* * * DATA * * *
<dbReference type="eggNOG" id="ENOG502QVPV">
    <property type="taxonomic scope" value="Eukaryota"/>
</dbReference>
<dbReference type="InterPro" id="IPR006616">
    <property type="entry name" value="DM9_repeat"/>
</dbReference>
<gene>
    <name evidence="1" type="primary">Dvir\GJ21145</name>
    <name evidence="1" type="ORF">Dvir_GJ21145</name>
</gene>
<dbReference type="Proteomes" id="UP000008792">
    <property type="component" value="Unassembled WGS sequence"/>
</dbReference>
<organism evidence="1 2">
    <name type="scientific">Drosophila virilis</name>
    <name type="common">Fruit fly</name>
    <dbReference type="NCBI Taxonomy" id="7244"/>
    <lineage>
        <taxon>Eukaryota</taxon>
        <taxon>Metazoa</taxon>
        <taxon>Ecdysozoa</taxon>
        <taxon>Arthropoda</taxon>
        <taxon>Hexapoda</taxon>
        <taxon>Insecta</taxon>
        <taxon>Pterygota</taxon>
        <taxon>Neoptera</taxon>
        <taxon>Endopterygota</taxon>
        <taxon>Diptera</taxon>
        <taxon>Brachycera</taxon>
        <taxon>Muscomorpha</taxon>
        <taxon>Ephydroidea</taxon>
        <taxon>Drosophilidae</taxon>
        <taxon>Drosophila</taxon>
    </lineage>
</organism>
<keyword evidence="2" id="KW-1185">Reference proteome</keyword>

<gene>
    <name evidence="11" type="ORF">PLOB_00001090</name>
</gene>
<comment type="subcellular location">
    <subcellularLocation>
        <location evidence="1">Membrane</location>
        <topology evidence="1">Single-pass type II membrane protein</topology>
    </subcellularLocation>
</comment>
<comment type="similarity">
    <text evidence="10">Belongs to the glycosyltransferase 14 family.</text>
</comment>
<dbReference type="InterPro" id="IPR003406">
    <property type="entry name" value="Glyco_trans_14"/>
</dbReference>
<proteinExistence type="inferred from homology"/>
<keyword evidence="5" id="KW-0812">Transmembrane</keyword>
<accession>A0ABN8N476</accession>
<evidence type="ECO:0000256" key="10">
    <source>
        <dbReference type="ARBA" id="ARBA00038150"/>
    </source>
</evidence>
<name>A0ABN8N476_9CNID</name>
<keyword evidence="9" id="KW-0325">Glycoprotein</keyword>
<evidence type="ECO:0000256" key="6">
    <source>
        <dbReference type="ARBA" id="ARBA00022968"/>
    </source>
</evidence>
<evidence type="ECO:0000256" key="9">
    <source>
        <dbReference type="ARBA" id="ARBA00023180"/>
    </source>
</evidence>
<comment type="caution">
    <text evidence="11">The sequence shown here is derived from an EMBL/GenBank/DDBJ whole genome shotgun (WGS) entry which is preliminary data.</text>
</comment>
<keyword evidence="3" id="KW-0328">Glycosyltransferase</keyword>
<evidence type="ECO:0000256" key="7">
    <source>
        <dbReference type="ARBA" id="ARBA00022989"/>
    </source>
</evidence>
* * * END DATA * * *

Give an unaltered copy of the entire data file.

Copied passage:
<dbReference type="eggNOG" id="ENOG502QVPV">
    <property type="taxonomic scope" value="Eukaryota"/>
</dbReference>
<dbReference type="InterPro" id="IPR006616">
    <property type="entry name" value="DM9_repeat"/>
</dbReference>
<gene>
    <name evidence="1" type="primary">Dvir\GJ21145</name>
    <name evidence="1" type="ORF">Dvir_GJ21145</name>
</gene>
<dbReference type="Proteomes" id="UP000008792">
    <property type="component" value="Unassembled WGS sequence"/>
</dbReference>
<organism evidence="1 2">
    <name type="scientific">Drosophila virilis</name>
    <name type="common">Fruit fly</name>
    <dbReference type="NCBI Taxonomy" id="7244"/>
    <lineage>
        <taxon>Eukaryota</taxon>
        <taxon>Metazoa</taxon>
        <taxon>Ecdysozoa</taxon>
        <taxon>Arthropoda</taxon>
        <taxon>Hexapoda</taxon>
        <taxon>Insecta</taxon>
        <taxon>Pterygota</taxon>
        <taxon>Neoptera</taxon>
        <taxon>Endopterygota</taxon>
        <taxon>Diptera</taxon>
        <taxon>Brachycera</taxon>
        <taxon>Muscomorpha</taxon>
        <taxon>Ephydroidea</taxon>
        <taxon>Drosophilidae</taxon>
        <taxon>Drosophila</taxon>
    </lineage>
</organism>
<keyword evidence="2" id="KW-1185">Reference proteome</keyword>

<gene>
    <name evidence="11" type="ORF">PLOB_00001090</name>
</gene>
<comment type="subcellular location">
    <subcellularLocation>
        <location evidence="1">Membrane</location>
        <topology evidence="1">Single-pass type II membrane protein</topology>
    </subcellularLocation>
</comment>
<comment type="similarity">
    <text evidence="10">Belongs to the glycosyltransferase 14 family.</text>
</comment>
<dbReference type="InterPro" id="IPR003406">
    <property type="entry name" value="Glyco_trans_14"/>
</dbReference>
<proteinExistence type="inferred from homology"/>
<keyword evidence="5" id="KW-0812">Transmembrane</keyword>
<accession>A0ABN8N476</accession>
<evidence type="ECO:0000256" key="10">
    <source>
        <dbReference type="ARBA" id="ARBA00038150"/>
    </source>
</evidence>
<name>A0ABN8N476_9CNID</name>
<keyword evidence="9" id="KW-0325">Glycoprotein</keyword>
<evidence type="ECO:0000256" key="6">
    <source>
        <dbReference type="ARBA" id="ARBA00022968"/>
    </source>
</evidence>
<evidence type="ECO:0000256" key="9">
    <source>
        <dbReference type="ARBA" id="ARBA00023180"/>
    </source>
</evidence>
<comment type="caution">
    <text evidence="11">The sequence shown here is derived from an EMBL/GenBank/DDBJ whole genome shotgun (WGS) entry which is preliminary data.</text>
</comment>
<keyword evidence="3" id="KW-0328">Glycosyltransferase</keyword>
<evidence type="ECO:0000256" key="7">
    <source>
        <dbReference type="ARBA" id="ARBA00022989"/>
    </source>
</evidence>